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A few days have gone by (had to go to work) and it is now Saturday morning. I needed some 8 gauge wire to finish the power run to the compressor. Several visits to the nearby NAPA, AutoZone, and ACE Hardware left me looking at 10 gauge wire but no #8. I stopped at an automotive audio store located near my house and found what I needed. They had 8 gauge wire for 99 cents a foot. I bought 10 feet and a few ring terminals and headed for home.
I recycled a piece of scrap aluminum that was in the garage for a mounting plate. The power solenoid and control switch was mounted on the plate and the plate then bolted to one of the bolts holding the ExtremeAire in place. This was a quick and easy method to get everything up and running as I have a trail run coming up shortly and wanted to try the new compressor. I'll use another Saturday morning to replace the power switch with one from my bank of switches up on the center console. This will make it easier to power on/off the compressor from the driver's seat and help reduce the random placement of switches my TJ seems to accumulate.
The wiring diagram for controlling the compressor is pretty straight forward. Let's see how it works.
1. Let's start with the tank empty (no air in the sytem).
2. The pressure switch will then be closed when there is no air in the tank.
3. When we close the power switch (turn it on), +12 volts is applied to the power solenoid.
4. The solenoid energizes and applies +12 volts to the compressor which turns it on.
5. When the tank pressure reaches the pressure switch's rated pressure, the pressure switch opens.
6. The open switch deenergizes the solenoid which turns off the compressor even though the power switch is still on.
I used an ARB pressure switch (the spare I had) to control tank pressure. I can now use this system to run my ARB air lockers if I wish as the lockers will be supplied with the correct air pressure, just as if it were coming from the ARB compressor.
I thought I had some air hose tucked away in the garage but it must have gone out in the one of the cleaning sessions some time ago. A quick trip to the ACE Hardware store to acquire some 3/8" hose, a couple of 90 degree 1/4" NPT elbows, and a 1/4" NPT hose barb fitting and I was ready to go. I'm not sure how this PVC hose will hold up to the temps coming out of the compressor. If it suffers a melt down, I'll pick up some Goodyear rubber hose from another store I was shopping in a couple of weeks ago.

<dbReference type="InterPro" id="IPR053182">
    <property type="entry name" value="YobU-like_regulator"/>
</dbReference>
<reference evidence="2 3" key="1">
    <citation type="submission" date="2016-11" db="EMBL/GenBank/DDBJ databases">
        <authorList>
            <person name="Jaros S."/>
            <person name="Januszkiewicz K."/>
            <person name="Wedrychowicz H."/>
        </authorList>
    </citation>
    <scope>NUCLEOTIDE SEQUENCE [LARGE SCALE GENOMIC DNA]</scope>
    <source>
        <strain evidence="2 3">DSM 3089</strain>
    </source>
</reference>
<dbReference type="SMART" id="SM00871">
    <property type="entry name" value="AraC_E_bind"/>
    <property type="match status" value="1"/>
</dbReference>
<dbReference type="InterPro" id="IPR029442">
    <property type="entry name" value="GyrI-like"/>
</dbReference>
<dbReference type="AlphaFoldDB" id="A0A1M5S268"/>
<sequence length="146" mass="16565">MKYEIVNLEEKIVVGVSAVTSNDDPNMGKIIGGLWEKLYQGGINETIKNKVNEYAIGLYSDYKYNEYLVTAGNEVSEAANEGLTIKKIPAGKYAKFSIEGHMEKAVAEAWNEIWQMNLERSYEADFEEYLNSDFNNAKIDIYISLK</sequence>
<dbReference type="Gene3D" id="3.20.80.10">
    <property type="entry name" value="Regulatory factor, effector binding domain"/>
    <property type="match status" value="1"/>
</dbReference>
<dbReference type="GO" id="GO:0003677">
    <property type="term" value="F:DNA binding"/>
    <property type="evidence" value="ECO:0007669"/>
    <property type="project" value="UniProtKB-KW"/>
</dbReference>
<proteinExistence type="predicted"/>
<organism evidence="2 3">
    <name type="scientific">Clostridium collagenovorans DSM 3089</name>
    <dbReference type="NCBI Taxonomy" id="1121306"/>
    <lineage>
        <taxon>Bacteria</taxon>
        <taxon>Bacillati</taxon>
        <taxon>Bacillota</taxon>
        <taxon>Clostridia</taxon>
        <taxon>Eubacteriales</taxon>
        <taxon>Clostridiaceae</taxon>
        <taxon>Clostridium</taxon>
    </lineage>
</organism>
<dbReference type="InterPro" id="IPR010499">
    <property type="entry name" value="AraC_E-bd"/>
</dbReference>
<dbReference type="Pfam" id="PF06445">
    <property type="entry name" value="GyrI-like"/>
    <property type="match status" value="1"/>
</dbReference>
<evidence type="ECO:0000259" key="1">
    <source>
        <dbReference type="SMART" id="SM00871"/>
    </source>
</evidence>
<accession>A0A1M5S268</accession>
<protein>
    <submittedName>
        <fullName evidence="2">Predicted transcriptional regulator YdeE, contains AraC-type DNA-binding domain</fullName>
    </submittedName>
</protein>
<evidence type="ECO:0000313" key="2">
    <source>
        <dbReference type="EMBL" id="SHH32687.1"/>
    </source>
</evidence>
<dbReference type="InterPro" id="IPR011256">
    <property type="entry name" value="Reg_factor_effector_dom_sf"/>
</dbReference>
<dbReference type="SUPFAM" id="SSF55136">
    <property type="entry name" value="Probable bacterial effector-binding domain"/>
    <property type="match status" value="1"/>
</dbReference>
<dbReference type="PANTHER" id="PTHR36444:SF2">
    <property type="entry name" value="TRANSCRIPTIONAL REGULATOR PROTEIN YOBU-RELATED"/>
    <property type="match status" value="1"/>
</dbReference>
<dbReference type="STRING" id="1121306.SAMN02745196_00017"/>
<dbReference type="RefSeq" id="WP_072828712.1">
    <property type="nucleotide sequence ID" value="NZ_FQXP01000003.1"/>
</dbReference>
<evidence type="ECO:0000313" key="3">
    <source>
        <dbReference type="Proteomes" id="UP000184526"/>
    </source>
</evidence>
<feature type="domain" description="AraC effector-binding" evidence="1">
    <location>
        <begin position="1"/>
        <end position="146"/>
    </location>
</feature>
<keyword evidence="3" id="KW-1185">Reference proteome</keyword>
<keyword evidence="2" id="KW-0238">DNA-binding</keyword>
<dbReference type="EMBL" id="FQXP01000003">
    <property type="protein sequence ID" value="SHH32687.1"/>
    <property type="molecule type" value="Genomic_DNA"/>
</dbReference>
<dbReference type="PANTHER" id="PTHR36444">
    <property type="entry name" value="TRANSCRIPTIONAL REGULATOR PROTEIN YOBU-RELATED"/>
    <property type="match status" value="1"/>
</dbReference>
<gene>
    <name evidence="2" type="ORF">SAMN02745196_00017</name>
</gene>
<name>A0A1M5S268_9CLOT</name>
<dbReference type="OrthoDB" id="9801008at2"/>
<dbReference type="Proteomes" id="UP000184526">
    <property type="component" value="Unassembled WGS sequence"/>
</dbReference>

With some Teflon tape applied to the male threads of the 90 degree elbow, I screwed it into the compressor head. To the elbow, I attached a female quick disconnect air fitting. I used the manufacturer installed fitting on the end of the hose to attach it to a male quick disconnect air fitting. This setup allows me to disconnect the air line going from the ExtremeAire compressor to the air tank, just in case an issue arises that requires the compressor to be disconnected from the rest of the OBA system.
The air tank received the remaining 90 degree elbow and the 3/8" hose barb was screwed into it after both fittings were wrapped with Teflon tape.
A test run with the plumbing installed yielded promising initial results. The compressor ran for a bit an then shut itself off when the tank's pressure switch opened the power solenoid circuit. So far, so good.
It was time to see just how well the ExtremeAire compressor was going to work. I attached a tire deflator to the valve stem on one of my 35" Goodyear MT/R tires and took it down to exactly 10 PSI.
I clicked on the stop watch mode on my wrist watch and started timing the air up. I stopped once at 1:30 and had about 25 pounds of pressure. The air chuck went back onto the valve stem and the timing was continued.
At 2 minutes, I stopped the tire filling and checked the tire pressure again. It was right on 30 PSI. I was pretty satisfied with these results. My recently retired QuickAir 2 would normally fill a 35" tires in about 5 minutes, so the ExtremeAire compressor is looking good. My end of trail air-ups have been reduced to 10 minutes which includes getting the air hose out and putting it away. I already like the sound of that.
I'm waiting for the one-way valve to show up in the mail. When it arrives, I'll update this write-up and then this one will be finished. Nothing was shipped this past week due to everyone being at the SEMA show.
Good trails and remember to TREADLightly!
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